Terry Allan has nearly three decades of experience in local public health. Allan served as NACCHO President in 2013–2014 and has attended 13 NACCHO Annual conferences. In the following post, he describes how the education, relationships, and perspective he gains at NACCHO Annual fuel his work all year long.
I’m a native Clevelander so I am happy to be serving the community at the Cuyahoga County Board of Health. We serve a population of 850,000. I’ve been here for 28 years, working on a wide range of public health programs before becoming the health commissioner in 2004. During my career, I’ve had the opportunity to work with NACCHO at the national level on a variety of issues. I met some well-respected folks early in my career who talked about the value of NACCHO. They shared the importance of being connected to your national peers and how those relationships often open up new opportunities to learn about programs and current trends and to understand the trajectory of public health and where local practice is headed. Those initial conversations with fellow local health officials got me involved. I joined the board and participated on a number of committees. Eventually, in 2012, I ran and was elected president-elect and became president in 2013.
Being elected president by your peers is a very humbling and important responsibility. I’m always amazed by the capacity of health departments—whether they are large or small, urban or rural, or have large populations or small populations. The folks who are engaged at the national level bring to the discussions an energy that is palpable, positive, and generative. I think that’s important, particularly in these very challenging times. For me, recognizing that we all face the same types of challenges and work to overcome them is very valuable, creating a national sense of solidarity. My presidency was a very busy and rewarding time. Now I have the honor of representing NACCHO on a variety of committees at the Institute of Medicine, the Public Health Accreditation Board, and the Centers for Disease Control and Prevention. It’s been a very personally fulfilling experience.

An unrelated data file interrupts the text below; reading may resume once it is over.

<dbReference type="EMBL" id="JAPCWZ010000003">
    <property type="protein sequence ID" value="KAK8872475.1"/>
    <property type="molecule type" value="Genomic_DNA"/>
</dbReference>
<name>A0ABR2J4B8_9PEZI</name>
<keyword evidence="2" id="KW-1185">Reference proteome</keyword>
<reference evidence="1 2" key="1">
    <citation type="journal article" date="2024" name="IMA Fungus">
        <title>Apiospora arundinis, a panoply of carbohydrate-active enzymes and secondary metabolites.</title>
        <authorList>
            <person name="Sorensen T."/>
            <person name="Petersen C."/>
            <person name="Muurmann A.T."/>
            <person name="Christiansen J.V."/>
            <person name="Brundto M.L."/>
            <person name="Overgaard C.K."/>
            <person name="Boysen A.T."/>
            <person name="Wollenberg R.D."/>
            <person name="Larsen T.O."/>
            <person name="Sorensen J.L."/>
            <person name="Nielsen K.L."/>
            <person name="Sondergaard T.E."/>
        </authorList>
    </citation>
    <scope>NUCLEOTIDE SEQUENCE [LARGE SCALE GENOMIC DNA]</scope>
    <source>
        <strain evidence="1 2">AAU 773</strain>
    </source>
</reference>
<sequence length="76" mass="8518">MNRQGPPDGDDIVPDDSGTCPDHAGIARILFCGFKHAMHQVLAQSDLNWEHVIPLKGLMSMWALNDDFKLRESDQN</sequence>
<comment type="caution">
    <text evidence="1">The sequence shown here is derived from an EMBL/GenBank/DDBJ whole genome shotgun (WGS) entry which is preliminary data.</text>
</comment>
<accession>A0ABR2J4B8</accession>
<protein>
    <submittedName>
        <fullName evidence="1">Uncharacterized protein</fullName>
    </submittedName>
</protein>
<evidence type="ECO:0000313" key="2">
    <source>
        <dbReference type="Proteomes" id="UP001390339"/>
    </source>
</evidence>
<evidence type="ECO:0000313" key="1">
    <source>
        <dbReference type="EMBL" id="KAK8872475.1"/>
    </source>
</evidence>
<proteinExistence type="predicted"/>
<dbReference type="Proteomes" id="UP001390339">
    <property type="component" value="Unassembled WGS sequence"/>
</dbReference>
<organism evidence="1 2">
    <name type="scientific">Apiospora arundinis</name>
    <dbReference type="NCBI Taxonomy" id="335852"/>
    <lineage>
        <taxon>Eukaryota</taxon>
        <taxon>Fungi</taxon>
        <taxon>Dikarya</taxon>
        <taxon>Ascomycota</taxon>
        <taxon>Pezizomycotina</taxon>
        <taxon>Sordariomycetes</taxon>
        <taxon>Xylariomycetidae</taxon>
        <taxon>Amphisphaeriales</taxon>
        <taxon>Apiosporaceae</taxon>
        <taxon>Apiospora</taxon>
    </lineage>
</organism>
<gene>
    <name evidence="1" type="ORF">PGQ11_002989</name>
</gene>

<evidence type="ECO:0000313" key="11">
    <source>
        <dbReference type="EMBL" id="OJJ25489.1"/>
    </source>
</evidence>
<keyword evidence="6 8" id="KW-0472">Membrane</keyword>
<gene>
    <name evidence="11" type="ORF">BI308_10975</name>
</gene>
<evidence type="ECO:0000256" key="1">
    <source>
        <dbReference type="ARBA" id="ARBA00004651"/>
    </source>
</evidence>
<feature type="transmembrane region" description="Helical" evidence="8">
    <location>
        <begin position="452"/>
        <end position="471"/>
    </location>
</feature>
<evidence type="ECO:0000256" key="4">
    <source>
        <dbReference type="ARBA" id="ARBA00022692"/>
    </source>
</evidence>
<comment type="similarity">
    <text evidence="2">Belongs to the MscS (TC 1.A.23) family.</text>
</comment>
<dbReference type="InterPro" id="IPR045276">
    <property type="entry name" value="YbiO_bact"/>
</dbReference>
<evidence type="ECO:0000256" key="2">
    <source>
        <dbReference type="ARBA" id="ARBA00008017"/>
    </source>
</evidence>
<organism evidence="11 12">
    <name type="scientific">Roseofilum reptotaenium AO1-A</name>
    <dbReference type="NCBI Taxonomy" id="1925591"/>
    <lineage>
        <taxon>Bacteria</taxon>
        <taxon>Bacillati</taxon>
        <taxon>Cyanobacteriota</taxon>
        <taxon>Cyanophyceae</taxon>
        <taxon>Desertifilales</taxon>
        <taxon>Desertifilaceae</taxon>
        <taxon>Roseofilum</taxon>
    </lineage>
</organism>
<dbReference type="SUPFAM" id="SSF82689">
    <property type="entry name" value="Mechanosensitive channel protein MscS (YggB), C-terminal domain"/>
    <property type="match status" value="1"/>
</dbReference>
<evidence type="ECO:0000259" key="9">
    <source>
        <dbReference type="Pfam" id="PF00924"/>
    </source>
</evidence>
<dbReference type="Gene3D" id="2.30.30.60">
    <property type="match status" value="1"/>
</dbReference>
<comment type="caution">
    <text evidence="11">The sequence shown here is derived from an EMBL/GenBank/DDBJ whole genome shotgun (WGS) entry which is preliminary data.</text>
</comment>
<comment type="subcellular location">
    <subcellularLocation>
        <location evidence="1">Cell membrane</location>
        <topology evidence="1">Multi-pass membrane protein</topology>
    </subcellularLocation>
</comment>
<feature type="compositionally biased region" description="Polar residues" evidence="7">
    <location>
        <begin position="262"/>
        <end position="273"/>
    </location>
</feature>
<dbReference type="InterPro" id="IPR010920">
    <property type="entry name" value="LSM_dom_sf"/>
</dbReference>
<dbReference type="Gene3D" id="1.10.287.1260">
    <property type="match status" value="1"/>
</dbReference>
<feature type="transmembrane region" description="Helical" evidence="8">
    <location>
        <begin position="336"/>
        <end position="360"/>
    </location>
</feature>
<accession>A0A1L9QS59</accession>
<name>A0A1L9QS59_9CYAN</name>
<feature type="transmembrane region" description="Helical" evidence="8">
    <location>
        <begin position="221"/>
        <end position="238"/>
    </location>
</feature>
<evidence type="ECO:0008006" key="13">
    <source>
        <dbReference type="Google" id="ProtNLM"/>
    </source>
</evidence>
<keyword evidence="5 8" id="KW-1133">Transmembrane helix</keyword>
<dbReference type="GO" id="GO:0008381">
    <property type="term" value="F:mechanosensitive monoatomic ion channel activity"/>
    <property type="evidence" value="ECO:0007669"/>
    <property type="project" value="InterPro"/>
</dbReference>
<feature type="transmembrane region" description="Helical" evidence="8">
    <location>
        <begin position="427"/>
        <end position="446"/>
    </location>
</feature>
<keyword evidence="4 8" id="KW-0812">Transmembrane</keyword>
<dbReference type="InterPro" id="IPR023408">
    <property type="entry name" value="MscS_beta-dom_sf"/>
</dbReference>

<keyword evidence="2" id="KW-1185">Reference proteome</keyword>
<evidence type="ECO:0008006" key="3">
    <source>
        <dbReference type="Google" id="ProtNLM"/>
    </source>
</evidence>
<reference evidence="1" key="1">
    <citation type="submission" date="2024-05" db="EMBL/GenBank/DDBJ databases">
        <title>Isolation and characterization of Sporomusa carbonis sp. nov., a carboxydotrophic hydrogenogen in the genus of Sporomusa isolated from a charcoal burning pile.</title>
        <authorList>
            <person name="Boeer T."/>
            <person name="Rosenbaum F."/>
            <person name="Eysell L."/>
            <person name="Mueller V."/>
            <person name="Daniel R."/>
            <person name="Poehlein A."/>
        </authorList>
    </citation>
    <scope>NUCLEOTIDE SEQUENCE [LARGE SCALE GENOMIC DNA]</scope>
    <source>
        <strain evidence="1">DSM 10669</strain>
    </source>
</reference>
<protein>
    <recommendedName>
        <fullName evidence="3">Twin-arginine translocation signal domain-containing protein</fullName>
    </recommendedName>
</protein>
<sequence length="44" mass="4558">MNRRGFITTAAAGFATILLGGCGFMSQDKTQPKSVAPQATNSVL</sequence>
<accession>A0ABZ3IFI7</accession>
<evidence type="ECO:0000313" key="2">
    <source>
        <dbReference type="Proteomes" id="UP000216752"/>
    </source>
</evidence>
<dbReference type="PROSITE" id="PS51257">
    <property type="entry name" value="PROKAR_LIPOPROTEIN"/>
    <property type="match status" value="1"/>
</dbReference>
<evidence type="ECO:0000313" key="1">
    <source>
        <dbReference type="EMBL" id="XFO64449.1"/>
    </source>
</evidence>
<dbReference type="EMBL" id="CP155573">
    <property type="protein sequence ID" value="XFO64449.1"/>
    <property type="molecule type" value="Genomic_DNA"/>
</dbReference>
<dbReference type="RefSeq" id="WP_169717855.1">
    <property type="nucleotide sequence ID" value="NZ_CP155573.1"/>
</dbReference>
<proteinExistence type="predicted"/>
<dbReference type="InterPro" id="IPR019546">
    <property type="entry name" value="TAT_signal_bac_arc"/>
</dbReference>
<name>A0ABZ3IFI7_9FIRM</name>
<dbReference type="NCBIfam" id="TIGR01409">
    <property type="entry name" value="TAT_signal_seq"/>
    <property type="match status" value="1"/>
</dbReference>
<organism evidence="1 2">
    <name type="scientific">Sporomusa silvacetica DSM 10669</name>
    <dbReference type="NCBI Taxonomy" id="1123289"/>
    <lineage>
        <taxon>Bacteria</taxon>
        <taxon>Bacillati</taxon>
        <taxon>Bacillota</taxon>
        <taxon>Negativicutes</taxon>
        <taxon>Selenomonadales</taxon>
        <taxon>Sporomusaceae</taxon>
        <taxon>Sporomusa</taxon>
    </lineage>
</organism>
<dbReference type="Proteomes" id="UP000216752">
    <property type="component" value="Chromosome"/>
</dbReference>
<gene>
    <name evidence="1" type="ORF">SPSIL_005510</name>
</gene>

Gaining a New Perspective from the Balcony
The book Leadership on the Line by Ronald A. Hefitz and Marty Linksy talks about the two sides of the coin in the work that we do in public health—the “dance floor” and the “balcony.” The dance floor represents the day-to-day activities that we’re involved in at our departments and in communities across the country. We have lots of partners in those dances, representing a wide variety of collaborative efforts. Oftentimes, the orchestration of those day-to-day activities can be all-absorbing, making it difficult to gain important perspective on how the whole system is performing. Consequently, it’s equally important to make time to recharge your batteries and gain the necessary perspective by stepping away from the dance floor and heading up to the balcony described by Hefitz. That may involve taking time to check in with your peers, participating in professional associations, contacting experts in the field about trends and best practices, and feeding the part of your work that can be overlooked amidst the flurry of the moment. It’s essentially creating time to see the whole board—exploring where public health practice is going, learning about the legislative issues and activities that are developing, hearing from leaders about emerging issues and perspectives. From that vantage point, we begin to recognize that all of us face the same challenges, like budget prioritization, workforce development, entrepreneurship, accreditation, and quality improvement. Those moments when we step away from the fray, which our SACCHO meetings and NACCHO Annual provide, are vital experiences for public health professionals in keeping pace with our field.